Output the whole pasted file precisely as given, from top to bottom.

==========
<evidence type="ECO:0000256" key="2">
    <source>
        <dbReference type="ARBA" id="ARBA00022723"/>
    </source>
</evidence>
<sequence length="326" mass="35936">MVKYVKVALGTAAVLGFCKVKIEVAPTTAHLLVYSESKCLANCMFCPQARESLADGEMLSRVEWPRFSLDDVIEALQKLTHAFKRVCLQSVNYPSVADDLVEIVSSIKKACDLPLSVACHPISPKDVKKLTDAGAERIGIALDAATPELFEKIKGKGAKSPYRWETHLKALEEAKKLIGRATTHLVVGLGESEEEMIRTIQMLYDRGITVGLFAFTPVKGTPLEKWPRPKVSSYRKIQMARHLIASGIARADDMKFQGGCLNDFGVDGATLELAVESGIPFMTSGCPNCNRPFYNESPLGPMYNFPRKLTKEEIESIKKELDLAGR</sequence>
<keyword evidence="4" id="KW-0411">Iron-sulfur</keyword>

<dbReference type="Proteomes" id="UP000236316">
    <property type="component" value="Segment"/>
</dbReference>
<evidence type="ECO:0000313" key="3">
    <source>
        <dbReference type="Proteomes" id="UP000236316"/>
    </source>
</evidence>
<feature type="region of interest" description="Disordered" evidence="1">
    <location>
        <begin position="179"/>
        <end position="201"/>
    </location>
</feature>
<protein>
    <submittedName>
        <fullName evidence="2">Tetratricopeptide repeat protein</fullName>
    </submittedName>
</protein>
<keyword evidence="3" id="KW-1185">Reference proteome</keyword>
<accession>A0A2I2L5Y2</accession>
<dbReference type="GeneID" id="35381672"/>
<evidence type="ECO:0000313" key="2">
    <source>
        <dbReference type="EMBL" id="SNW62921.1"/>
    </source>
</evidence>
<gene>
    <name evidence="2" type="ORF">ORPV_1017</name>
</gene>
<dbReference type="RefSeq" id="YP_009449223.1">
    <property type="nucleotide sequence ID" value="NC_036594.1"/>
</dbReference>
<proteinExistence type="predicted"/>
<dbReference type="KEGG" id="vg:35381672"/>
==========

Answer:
<evidence type="ECO:0000256" key="2">
    <source>
        <dbReference type="ARBA" id="ARBA00022723"/>
    </source>
</evidence>
<sequence length="326" mass="35936">MVKYVKVALGTAAVLGFCKVKIEVAPTTAHLLVYSESKCLANCMFCPQARESLADGEMLSRVEWPRFSLDDVIEALQKLTHAFKRVCLQSVNYPSVADDLVEIVSSIKKACDLPLSVACHPISPKDVKKLTDAGAERIGIALDAATPELFEKIKGKGAKSPYRWETHLKALEEAKKLIGRATTHLVVGLGESEEEMIRTIQMLYDRGITVGLFAFTPVKGTPLEKWPRPKVSSYRKIQMARHLIASGIARADDMKFQGGCLNDFGVDGATLELAVESGIPFMTSGCPNCNRPFYNESPLGPMYNFPRKLTKEEIESIKKELDLAGR</sequence>
<keyword evidence="4" id="KW-0411">Iron-sulfur</keyword>

<dbReference type="Proteomes" id="UP000236316">
    <property type="component" value="Segment"/>
</dbReference>
<evidence type="ECO:0000313" key="3">
    <source>
        <dbReference type="Proteomes" id="UP000236316"/>
    </source>
</evidence>
<feature type="region of interest" description="Disordered" evidence="1">
    <location>
        <begin position="179"/>
        <end position="201"/>
    </location>
</feature>
<protein>
    <submittedName>
        <fullName evidence="2">Tetratricopeptide repeat protein</fullName>
    </submittedName>
</protein>
<keyword evidence="3" id="KW-1185">Reference proteome</keyword>
<accession>A0A2I2L5Y2</accession>
<dbReference type="GeneID" id="35381672"/>
<evidence type="ECO:0000313" key="2">
    <source>
        <dbReference type="EMBL" id="SNW62921.1"/>
    </source>
</evidence>
<gene>
    <name evidence="2" type="ORF">ORPV_1017</name>
</gene>
<dbReference type="RefSeq" id="YP_009449223.1">
    <property type="nucleotide sequence ID" value="NC_036594.1"/>
</dbReference>
<proteinExistence type="predicted"/>
<dbReference type="KEGG" id="vg:35381672"/>